Honoring a Pioneer

February 1935, Nassau Daily Review

The new central high school that has been established in the districts of Merrick, North Merrick, Bellmore, and North Bellmore has been named the Wellington C.Mepham Central High School without a dissenting vote.

Rarely has a more appropriate distinction come to an individual during his lifetime. The District Superintendent of Public Schools in the Town of Hempstead is a pioneer exponent of central high schools as a means of providing secondary education for districts which should not attempt to support individual high schools.

Through Mr. Mepham's advocacy and recommendation the first central high school in the State was established a few years ago at Valley Stream. Several years later the second was established at Floral Park: the Sewanhaka Central High School. It was through Mr. Mepham's influence that the central high school for the Merrick and Bellmore districts was approved.

Besides, being, a pioneer advocate of the central high school, Mr. Mepham is almost a pioneer teacher of the new central high school district. Years ago, we are informed, he was principal of the public school at Smithville South, which, is now North Bellmore. He has resided in the district for many years, living at Merrick,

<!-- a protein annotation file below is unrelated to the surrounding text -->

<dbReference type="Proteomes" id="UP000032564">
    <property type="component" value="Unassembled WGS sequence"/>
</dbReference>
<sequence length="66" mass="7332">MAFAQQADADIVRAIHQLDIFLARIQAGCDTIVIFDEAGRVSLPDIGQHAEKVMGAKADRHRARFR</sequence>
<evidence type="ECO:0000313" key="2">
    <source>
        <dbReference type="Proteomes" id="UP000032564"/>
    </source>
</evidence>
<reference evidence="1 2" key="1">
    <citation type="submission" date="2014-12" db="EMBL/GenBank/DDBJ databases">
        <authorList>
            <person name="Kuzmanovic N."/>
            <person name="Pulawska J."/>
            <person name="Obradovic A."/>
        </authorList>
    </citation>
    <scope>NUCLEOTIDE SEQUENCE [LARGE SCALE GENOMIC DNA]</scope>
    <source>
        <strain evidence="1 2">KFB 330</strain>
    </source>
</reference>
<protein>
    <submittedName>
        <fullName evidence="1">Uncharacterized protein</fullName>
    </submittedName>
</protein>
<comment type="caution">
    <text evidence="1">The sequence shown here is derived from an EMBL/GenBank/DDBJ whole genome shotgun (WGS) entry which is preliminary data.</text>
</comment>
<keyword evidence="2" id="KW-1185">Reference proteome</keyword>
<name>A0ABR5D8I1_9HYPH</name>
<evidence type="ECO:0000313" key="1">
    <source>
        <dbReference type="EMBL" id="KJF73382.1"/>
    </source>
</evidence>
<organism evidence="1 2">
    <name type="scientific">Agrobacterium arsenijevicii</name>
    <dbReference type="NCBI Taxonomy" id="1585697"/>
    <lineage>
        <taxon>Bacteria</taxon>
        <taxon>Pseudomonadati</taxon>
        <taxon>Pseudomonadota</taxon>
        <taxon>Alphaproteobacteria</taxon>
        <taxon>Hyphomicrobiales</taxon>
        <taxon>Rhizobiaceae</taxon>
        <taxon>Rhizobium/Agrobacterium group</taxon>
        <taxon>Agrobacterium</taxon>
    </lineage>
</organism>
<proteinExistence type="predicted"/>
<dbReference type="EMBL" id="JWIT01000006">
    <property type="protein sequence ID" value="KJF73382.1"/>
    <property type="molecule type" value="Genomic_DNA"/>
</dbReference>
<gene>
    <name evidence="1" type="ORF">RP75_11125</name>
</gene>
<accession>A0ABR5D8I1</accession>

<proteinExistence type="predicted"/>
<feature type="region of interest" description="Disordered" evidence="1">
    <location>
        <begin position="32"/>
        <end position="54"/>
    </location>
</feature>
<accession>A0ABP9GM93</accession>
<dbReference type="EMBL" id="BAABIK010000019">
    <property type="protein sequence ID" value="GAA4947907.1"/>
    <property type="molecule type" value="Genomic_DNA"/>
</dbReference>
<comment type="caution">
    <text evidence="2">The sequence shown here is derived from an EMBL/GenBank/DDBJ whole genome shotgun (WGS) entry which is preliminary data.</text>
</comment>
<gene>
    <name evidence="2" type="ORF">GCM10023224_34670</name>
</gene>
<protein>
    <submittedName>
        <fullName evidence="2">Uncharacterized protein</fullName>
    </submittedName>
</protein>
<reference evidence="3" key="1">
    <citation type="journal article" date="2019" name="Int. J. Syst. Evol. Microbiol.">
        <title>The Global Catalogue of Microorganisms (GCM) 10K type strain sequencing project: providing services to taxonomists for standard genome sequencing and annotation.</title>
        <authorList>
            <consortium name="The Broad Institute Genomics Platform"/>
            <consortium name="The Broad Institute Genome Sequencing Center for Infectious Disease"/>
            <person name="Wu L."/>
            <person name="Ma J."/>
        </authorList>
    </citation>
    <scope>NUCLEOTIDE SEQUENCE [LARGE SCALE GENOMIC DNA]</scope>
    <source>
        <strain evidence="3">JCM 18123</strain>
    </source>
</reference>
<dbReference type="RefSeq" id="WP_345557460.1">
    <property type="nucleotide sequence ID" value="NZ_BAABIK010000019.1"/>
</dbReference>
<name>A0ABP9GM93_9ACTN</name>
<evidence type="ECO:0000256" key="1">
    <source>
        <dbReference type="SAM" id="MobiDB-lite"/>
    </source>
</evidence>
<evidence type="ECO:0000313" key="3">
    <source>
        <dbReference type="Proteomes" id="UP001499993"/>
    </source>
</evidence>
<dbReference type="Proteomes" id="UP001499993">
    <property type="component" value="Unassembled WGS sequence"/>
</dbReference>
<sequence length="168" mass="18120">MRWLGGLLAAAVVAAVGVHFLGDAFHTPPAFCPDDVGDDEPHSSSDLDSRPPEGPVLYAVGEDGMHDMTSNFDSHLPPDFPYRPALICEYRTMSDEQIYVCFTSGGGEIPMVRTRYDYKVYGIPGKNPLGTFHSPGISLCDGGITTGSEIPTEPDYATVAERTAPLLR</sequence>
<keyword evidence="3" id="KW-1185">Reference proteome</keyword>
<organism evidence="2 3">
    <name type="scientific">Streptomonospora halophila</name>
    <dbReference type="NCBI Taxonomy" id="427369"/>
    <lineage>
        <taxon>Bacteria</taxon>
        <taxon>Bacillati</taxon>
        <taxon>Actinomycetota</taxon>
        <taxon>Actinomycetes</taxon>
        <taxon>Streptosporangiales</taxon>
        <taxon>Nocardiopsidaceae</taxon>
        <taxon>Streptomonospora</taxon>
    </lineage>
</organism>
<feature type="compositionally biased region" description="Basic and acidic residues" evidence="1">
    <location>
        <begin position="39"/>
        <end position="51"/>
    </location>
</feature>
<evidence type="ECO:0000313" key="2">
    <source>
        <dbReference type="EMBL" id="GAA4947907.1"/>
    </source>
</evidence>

No man can trace the growth of the educational system, in the Town of Hempstead like Mr. Mepham. He has seen the Town outgrow the one-room school, pass through the stage of the many-room wooden school with the bell tower and finally come to the point where every district has a number of schools and million dollar high schools are the rule rather than the exception in the larger villages.

The numerical increases in teachers and pupils in the district during the last generation are statistics which Mr. Mepham can quote as accurately as the multiplication tables. They are so sensational they might be doubted if such growth were not typical of many phases of Nassau County's development in recent years.

The popularity of the name given the new high school is shown by the results of an essay contest among children in the four districts calling for suggestions. Nearly 600 papers were turned in and, an overwhelming number suggested that the high school be made a memorial to Mr. Mepham, furnishing convincing reasons that include some of the ones we have enumerated.